Each specialization of hash is either enabled or disabled, as described below. [ Note: Enabled specializations meet the requirements of Hash, and disabled specializations do not. — end note ] Each header that declares the template hash provides enabled specializations of hash for nullptr_t and all cv-unqualified arithmetic, enumeration, and pointer types. For any type Key for which neither the library nor the user provides an explicit or partial specialization of the class template hash, hash<Key> is disabled.
If the library provides an explicit or partial specialization of hash<Key>, that specialization is enabled except as noted otherwise, and its member functions are noexcept except as noted otherwise.
If H is a disabled specialization of hash, these values are false: is_default_constructible_v<H>, is_copy_constructible_v<H>, is_move_constructible_v<H>, is_copy_assignable_v<H>, and is_move_assignable_v<H>. Disabled specializations of hash are not function object types. [ Note: This means that the specialization of hash exists, but any attempts to use it as a Hash will be ill-formed. — end note ]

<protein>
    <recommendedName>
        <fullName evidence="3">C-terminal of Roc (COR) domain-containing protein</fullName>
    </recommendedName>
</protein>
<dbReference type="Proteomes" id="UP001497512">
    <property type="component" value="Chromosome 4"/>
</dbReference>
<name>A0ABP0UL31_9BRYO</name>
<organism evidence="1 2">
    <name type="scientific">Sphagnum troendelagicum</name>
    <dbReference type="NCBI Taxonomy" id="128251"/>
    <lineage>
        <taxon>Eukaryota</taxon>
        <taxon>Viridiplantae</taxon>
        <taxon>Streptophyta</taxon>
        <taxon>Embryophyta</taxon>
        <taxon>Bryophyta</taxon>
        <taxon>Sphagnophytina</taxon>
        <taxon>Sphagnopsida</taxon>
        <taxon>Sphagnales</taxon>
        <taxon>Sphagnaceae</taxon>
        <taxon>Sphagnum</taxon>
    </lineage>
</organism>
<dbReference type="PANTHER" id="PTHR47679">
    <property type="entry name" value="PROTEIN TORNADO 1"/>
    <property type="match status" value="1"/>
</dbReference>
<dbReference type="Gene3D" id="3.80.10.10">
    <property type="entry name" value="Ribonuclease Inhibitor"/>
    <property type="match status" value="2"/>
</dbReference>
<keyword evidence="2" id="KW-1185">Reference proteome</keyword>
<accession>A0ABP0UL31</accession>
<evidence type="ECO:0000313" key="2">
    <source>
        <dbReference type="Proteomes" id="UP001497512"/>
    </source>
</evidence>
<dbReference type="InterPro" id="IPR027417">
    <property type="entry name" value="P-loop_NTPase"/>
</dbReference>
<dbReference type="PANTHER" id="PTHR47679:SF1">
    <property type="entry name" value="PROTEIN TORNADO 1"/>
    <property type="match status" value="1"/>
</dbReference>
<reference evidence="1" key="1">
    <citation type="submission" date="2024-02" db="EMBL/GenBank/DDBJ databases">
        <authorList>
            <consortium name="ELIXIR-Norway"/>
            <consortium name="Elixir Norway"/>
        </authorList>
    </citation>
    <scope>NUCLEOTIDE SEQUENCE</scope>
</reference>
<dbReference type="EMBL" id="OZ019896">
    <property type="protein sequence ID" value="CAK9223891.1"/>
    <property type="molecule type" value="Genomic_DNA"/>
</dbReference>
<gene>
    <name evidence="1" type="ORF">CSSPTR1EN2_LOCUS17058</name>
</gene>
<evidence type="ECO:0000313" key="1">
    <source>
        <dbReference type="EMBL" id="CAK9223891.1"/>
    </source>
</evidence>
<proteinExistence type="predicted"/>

An enabled specialization hash<Key> will:
be swappable for lvalues,
satisfy the requirement that if k1 == k2 is true, h(k1) == h(k2) is also true, where h is an object of type hash<Key> and k1 and k2 are objects of type Key;
satisfy the requirement that the expression h(k), where h is an object of type hash<Key> and k is an object of type Key, shall not throw an exception unless hash<Key> is a user-defined specialization that depends on at least one user-defined type.